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ACSER Creates 3D Printed Thermoplastic Chassis for Satellite

Published on 2016-08-19. Author : SpecialChem

UNSW EC0 QB50 CubeSat
UNSW EC0 QB50 CubeSat
Three Australian research satellites – two of them built at UNSW – will be launched to the International Space Station this year and deployed into orbit to explore the little-understood region above Earth known as the thermosphere. One of the unique features of these satellites is its chassis which is made entirely from 3D printed thermoplastic.

3D Printing for Reduced Satellite Cost


The Australian Centre for Space Engineering Research (ACSER) has used 3D printed thermoplastic to create chassis of trio which are part of an international project known as QB50, which will see a total of 50 small satellites – known as cubesats and weighing just a kilo each UNSW-Ec0 that will be launched from the International Space Station in late 2016 as part of the European-led QB50 mission.

The three satellites are ACSER’s UNSW-EC0, which will study the atomic composition of the thermosphere; INSPIRE-2, a joint project between the University of Sydney, UNSW and the Australian National University which will measure the electron temperature and density of plasma in the region; and SUSat, a joint project between by the University of Adelaide and the University of South Australia.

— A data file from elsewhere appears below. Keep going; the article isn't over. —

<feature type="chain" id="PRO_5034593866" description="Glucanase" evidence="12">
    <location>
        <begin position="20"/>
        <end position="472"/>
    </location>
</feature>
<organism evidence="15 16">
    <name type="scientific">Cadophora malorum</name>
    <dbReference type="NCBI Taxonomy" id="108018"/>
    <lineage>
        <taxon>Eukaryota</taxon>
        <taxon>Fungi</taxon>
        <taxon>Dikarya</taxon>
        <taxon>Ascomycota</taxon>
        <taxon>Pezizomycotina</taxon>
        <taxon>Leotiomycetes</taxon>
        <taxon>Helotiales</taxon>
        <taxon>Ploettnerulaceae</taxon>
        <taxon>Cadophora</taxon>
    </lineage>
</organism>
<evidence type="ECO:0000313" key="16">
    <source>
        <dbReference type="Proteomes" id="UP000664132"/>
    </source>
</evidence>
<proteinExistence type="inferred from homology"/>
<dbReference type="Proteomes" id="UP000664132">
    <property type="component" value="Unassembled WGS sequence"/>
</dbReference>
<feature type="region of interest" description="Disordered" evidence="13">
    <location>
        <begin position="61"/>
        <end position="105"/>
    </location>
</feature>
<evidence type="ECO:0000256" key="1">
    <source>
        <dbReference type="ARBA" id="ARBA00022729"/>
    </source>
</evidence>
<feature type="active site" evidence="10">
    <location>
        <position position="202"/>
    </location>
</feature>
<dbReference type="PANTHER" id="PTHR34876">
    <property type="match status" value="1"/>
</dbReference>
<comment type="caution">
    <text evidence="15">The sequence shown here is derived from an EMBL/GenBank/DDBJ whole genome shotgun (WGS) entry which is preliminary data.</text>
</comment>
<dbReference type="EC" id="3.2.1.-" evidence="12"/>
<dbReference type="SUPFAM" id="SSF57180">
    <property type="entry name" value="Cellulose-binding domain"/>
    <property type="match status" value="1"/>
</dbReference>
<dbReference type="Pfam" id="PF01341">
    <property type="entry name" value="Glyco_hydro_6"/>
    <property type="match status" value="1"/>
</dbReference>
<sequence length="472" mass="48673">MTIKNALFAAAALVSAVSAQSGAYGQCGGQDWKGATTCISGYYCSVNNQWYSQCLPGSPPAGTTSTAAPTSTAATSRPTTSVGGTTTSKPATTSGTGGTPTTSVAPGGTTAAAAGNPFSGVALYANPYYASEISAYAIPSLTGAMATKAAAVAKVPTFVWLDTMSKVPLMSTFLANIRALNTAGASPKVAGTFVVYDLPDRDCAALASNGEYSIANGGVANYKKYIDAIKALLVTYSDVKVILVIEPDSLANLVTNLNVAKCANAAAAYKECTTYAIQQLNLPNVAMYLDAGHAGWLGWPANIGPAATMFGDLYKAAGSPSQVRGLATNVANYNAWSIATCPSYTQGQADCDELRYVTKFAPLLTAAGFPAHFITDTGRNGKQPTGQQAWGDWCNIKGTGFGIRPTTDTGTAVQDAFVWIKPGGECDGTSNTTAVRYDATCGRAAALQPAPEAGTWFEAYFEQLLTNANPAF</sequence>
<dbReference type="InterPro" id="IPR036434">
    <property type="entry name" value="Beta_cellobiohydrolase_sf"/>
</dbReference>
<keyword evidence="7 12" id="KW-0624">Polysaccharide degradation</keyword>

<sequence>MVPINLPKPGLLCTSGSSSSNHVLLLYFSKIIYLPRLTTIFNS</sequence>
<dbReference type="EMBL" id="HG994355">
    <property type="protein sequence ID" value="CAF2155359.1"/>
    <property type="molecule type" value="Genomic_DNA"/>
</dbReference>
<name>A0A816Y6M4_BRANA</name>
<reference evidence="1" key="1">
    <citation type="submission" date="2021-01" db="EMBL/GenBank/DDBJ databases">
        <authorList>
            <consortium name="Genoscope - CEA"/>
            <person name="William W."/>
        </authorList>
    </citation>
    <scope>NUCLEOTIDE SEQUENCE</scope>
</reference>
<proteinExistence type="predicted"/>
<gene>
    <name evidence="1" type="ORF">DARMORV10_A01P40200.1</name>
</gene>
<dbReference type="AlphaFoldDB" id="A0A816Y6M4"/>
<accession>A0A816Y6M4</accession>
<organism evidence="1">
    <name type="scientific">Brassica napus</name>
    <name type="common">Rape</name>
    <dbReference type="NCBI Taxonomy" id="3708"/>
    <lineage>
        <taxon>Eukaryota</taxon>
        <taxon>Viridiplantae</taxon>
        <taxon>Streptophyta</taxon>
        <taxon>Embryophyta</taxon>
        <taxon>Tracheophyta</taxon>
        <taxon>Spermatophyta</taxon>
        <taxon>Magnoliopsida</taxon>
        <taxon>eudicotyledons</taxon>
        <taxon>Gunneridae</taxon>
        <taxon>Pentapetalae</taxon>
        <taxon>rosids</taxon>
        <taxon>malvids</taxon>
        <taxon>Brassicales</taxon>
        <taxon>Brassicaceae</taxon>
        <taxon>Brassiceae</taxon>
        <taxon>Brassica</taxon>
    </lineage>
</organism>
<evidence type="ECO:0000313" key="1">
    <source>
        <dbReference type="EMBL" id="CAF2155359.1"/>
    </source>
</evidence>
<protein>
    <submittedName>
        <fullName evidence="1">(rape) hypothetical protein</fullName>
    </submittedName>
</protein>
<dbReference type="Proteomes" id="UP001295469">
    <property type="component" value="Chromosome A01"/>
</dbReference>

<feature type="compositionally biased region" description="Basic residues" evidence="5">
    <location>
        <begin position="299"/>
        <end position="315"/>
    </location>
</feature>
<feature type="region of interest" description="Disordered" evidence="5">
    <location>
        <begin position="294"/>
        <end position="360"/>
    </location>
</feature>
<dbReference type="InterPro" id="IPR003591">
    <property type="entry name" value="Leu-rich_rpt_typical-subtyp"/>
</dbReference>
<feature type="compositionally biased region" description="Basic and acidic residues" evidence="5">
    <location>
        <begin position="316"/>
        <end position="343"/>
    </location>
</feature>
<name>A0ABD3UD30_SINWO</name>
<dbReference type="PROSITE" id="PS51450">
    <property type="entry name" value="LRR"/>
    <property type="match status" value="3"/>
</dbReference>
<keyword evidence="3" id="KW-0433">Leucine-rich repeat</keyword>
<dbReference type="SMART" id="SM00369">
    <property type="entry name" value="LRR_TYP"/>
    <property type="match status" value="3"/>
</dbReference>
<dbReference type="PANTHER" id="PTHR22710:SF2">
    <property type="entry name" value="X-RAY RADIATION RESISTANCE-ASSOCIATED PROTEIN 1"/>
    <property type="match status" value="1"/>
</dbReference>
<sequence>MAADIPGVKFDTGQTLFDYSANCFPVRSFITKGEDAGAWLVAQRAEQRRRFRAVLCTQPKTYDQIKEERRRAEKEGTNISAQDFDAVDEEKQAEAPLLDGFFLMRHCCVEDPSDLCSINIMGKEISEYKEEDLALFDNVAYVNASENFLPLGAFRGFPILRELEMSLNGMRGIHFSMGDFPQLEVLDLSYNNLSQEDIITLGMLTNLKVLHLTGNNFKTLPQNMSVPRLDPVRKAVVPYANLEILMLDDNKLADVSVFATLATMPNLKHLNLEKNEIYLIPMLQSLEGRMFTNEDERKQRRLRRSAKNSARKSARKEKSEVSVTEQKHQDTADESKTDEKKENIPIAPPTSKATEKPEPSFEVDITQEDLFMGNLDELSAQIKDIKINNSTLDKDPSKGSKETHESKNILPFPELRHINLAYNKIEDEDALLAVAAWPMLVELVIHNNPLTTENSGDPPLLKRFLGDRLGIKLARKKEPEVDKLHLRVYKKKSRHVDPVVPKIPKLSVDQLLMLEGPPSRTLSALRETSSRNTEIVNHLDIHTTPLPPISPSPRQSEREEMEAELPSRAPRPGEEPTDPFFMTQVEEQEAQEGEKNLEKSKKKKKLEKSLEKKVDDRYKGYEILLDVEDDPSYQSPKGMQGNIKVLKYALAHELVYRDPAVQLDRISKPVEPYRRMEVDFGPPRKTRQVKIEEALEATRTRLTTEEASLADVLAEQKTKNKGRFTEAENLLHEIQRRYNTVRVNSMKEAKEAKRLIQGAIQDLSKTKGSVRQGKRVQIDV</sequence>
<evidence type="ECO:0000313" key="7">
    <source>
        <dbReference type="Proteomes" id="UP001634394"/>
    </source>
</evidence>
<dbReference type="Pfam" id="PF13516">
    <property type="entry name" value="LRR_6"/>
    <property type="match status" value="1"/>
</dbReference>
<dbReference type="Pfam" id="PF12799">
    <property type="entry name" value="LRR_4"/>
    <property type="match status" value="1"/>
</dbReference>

All three satellites, along with 40 other QB50 cubesats, will be launched to the International Space Station in December by an Orbital ATK Antares rocket from Wallops Island, Virginia, inside a Cygnus cargo freighter. The cubesats will be deploy
QB50 CubeSat
ed from the ISS between a month or so after arrival, and drift down from the ISS’s orbit of 380 km toward the target region.

Each cubesat also carries other instruments with its own engineering and scientific goals. UNSW-EC0, for example, has three other experiments: a robust computer chip designed to avoid crashing in the harsh radiation of space, as some satellites and space probes are forced to do when hit by cosmic rays; a space-borne GPS to allow satellites to cluster together in swarms; and test a super-reliable computer microkernel in the harsh radiation of space.

It’s the first time an Australian-made satellite has gone into space since FedSat, and 58kg experimental microsatellite satellite was launched from Japan’s Tanegashima Space Centre in 2002. The Hon. Greg Hunt MP, Minister for Industry, Innovation and Science, announced today he had had signed the Overseas Launch Certificates permitting the satellites to go into space.

About Australian Centre for Space Engineering Research (ACSER)


ACSER has research strengths in Global Navigation Satellite Systems receiver design, Earth Observation satellite systems, cubesat development in radiation tolerant FPGA's, Novel satellite structures utilizing rapid manufacture, GNSS remote observation research and is among the emerging leaders in research of Off Earth Mining technologies.

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Source: Australian Centre for Space Engineering Research (ACSER)
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